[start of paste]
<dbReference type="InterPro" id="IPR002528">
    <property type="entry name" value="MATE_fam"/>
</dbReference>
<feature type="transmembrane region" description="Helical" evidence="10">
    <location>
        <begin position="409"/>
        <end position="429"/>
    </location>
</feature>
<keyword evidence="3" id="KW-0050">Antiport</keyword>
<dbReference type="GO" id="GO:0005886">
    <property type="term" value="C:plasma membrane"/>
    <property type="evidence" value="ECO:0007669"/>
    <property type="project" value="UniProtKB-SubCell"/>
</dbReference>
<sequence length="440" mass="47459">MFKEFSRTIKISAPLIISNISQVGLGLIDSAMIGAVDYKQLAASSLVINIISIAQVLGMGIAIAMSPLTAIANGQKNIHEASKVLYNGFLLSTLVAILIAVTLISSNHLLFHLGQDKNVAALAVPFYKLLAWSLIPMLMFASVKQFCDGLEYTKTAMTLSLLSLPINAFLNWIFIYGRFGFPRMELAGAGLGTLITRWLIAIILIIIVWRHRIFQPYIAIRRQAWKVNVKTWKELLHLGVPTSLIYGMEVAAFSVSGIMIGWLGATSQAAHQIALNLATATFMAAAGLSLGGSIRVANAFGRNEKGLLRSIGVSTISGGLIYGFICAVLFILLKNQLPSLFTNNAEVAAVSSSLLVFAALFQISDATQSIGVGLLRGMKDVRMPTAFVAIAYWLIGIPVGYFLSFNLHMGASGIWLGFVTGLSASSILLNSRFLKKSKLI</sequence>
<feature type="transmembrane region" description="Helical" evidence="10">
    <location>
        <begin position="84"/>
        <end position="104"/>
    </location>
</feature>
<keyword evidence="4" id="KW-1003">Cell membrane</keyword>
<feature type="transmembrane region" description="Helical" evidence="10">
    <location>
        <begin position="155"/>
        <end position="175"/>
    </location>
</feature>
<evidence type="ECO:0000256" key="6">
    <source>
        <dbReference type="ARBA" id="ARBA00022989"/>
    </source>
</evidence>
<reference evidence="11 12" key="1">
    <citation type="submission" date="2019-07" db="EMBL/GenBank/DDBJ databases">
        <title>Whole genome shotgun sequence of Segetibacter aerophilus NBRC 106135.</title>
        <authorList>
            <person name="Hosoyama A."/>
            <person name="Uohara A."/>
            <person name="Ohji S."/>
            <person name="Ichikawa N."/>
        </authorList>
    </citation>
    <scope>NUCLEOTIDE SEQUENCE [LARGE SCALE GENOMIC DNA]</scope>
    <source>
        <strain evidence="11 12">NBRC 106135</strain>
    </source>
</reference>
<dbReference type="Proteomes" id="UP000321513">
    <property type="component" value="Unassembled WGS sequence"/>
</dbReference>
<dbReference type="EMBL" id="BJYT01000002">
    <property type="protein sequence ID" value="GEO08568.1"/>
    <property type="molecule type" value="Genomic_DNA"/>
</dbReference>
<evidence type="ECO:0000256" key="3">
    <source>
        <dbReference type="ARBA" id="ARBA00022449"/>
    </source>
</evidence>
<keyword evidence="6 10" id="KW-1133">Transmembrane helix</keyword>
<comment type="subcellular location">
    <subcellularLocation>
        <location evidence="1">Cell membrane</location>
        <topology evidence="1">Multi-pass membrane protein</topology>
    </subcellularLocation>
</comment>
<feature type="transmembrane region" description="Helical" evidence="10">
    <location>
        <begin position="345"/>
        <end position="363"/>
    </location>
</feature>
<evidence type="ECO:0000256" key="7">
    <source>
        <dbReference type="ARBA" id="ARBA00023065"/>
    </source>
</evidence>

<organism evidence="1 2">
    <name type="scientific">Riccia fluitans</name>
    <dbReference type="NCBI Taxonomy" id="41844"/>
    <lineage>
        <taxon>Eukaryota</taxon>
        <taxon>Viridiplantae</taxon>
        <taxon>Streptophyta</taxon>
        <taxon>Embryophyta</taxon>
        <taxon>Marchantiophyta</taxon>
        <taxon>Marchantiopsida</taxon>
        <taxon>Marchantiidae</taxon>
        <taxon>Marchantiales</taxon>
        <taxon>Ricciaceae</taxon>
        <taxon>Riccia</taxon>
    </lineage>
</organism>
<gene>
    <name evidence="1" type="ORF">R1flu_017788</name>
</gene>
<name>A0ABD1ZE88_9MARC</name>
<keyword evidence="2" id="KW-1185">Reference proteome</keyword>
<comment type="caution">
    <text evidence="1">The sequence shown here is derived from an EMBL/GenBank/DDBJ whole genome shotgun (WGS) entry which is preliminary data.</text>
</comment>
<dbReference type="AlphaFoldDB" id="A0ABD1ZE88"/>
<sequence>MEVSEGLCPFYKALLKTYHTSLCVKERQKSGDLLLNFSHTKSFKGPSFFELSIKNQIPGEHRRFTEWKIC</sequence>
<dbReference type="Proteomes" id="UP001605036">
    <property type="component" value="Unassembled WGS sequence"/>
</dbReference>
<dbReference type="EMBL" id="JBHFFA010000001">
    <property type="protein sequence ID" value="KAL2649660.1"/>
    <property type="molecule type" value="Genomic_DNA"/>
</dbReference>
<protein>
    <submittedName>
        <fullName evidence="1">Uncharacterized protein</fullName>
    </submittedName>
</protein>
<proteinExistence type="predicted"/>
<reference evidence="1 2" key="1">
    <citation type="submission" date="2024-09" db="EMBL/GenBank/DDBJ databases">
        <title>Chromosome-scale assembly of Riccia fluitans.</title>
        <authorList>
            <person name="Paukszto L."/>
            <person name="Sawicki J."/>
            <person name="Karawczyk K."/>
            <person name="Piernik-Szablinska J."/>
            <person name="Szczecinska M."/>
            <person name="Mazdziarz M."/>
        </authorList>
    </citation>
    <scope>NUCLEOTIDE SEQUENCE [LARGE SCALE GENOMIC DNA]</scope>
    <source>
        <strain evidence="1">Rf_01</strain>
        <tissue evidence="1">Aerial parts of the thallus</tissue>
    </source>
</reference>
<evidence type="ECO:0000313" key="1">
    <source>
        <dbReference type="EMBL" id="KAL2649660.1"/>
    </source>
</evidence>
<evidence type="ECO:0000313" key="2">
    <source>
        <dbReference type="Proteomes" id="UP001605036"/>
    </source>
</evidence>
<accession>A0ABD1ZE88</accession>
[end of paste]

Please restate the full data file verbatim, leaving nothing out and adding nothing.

<dbReference type="InterPro" id="IPR002528">
    <property type="entry name" value="MATE_fam"/>
</dbReference>
<feature type="transmembrane region" description="Helical" evidence="10">
    <location>
        <begin position="409"/>
        <end position="429"/>
    </location>
</feature>
<keyword evidence="3" id="KW-0050">Antiport</keyword>
<dbReference type="GO" id="GO:0005886">
    <property type="term" value="C:plasma membrane"/>
    <property type="evidence" value="ECO:0007669"/>
    <property type="project" value="UniProtKB-SubCell"/>
</dbReference>
<sequence length="440" mass="47459">MFKEFSRTIKISAPLIISNISQVGLGLIDSAMIGAVDYKQLAASSLVINIISIAQVLGMGIAIAMSPLTAIANGQKNIHEASKVLYNGFLLSTLVAILIAVTLISSNHLLFHLGQDKNVAALAVPFYKLLAWSLIPMLMFASVKQFCDGLEYTKTAMTLSLLSLPINAFLNWIFIYGRFGFPRMELAGAGLGTLITRWLIAIILIIIVWRHRIFQPYIAIRRQAWKVNVKTWKELLHLGVPTSLIYGMEVAAFSVSGIMIGWLGATSQAAHQIALNLATATFMAAAGLSLGGSIRVANAFGRNEKGLLRSIGVSTISGGLIYGFICAVLFILLKNQLPSLFTNNAEVAAVSSSLLVFAALFQISDATQSIGVGLLRGMKDVRMPTAFVAIAYWLIGIPVGYFLSFNLHMGASGIWLGFVTGLSASSILLNSRFLKKSKLI</sequence>
<feature type="transmembrane region" description="Helical" evidence="10">
    <location>
        <begin position="84"/>
        <end position="104"/>
    </location>
</feature>
<keyword evidence="4" id="KW-1003">Cell membrane</keyword>
<feature type="transmembrane region" description="Helical" evidence="10">
    <location>
        <begin position="155"/>
        <end position="175"/>
    </location>
</feature>
<evidence type="ECO:0000256" key="6">
    <source>
        <dbReference type="ARBA" id="ARBA00022989"/>
    </source>
</evidence>
<reference evidence="11 12" key="1">
    <citation type="submission" date="2019-07" db="EMBL/GenBank/DDBJ databases">
        <title>Whole genome shotgun sequence of Segetibacter aerophilus NBRC 106135.</title>
        <authorList>
            <person name="Hosoyama A."/>
            <person name="Uohara A."/>
            <person name="Ohji S."/>
            <person name="Ichikawa N."/>
        </authorList>
    </citation>
    <scope>NUCLEOTIDE SEQUENCE [LARGE SCALE GENOMIC DNA]</scope>
    <source>
        <strain evidence="11 12">NBRC 106135</strain>
    </source>
</reference>
<dbReference type="Proteomes" id="UP000321513">
    <property type="component" value="Unassembled WGS sequence"/>
</dbReference>
<dbReference type="EMBL" id="BJYT01000002">
    <property type="protein sequence ID" value="GEO08568.1"/>
    <property type="molecule type" value="Genomic_DNA"/>
</dbReference>
<evidence type="ECO:0000256" key="3">
    <source>
        <dbReference type="ARBA" id="ARBA00022449"/>
    </source>
</evidence>
<keyword evidence="6 10" id="KW-1133">Transmembrane helix</keyword>
<comment type="subcellular location">
    <subcellularLocation>
        <location evidence="1">Cell membrane</location>
        <topology evidence="1">Multi-pass membrane protein</topology>
    </subcellularLocation>
</comment>
<feature type="transmembrane region" description="Helical" evidence="10">
    <location>
        <begin position="345"/>
        <end position="363"/>
    </location>
</feature>
<evidence type="ECO:0000256" key="7">
    <source>
        <dbReference type="ARBA" id="ARBA00023065"/>
    </source>
</evidence>

<organism evidence="1 2">
    <name type="scientific">Riccia fluitans</name>
    <dbReference type="NCBI Taxonomy" id="41844"/>
    <lineage>
        <taxon>Eukaryota</taxon>
        <taxon>Viridiplantae</taxon>
        <taxon>Streptophyta</taxon>
        <taxon>Embryophyta</taxon>
        <taxon>Marchantiophyta</taxon>
        <taxon>Marchantiopsida</taxon>
        <taxon>Marchantiidae</taxon>
        <taxon>Marchantiales</taxon>
        <taxon>Ricciaceae</taxon>
        <taxon>Riccia</taxon>
    </lineage>
</organism>
<gene>
    <name evidence="1" type="ORF">R1flu_017788</name>
</gene>
<name>A0ABD1ZE88_9MARC</name>
<keyword evidence="2" id="KW-1185">Reference proteome</keyword>
<comment type="caution">
    <text evidence="1">The sequence shown here is derived from an EMBL/GenBank/DDBJ whole genome shotgun (WGS) entry which is preliminary data.</text>
</comment>
<dbReference type="AlphaFoldDB" id="A0ABD1ZE88"/>
<sequence>MEVSEGLCPFYKALLKTYHTSLCVKERQKSGDLLLNFSHTKSFKGPSFFELSIKNQIPGEHRRFTEWKIC</sequence>
<dbReference type="Proteomes" id="UP001605036">
    <property type="component" value="Unassembled WGS sequence"/>
</dbReference>
<dbReference type="EMBL" id="JBHFFA010000001">
    <property type="protein sequence ID" value="KAL2649660.1"/>
    <property type="molecule type" value="Genomic_DNA"/>
</dbReference>
<protein>
    <submittedName>
        <fullName evidence="1">Uncharacterized protein</fullName>
    </submittedName>
</protein>
<proteinExistence type="predicted"/>
<reference evidence="1 2" key="1">
    <citation type="submission" date="2024-09" db="EMBL/GenBank/DDBJ databases">
        <title>Chromosome-scale assembly of Riccia fluitans.</title>
        <authorList>
            <person name="Paukszto L."/>
            <person name="Sawicki J."/>
            <person name="Karawczyk K."/>
            <person name="Piernik-Szablinska J."/>
            <person name="Szczecinska M."/>
            <person name="Mazdziarz M."/>
        </authorList>
    </citation>
    <scope>NUCLEOTIDE SEQUENCE [LARGE SCALE GENOMIC DNA]</scope>
    <source>
        <strain evidence="1">Rf_01</strain>
        <tissue evidence="1">Aerial parts of the thallus</tissue>
    </source>
</reference>
<evidence type="ECO:0000313" key="1">
    <source>
        <dbReference type="EMBL" id="KAL2649660.1"/>
    </source>
</evidence>
<evidence type="ECO:0000313" key="2">
    <source>
        <dbReference type="Proteomes" id="UP001605036"/>
    </source>
</evidence>
<accession>A0ABD1ZE88</accession>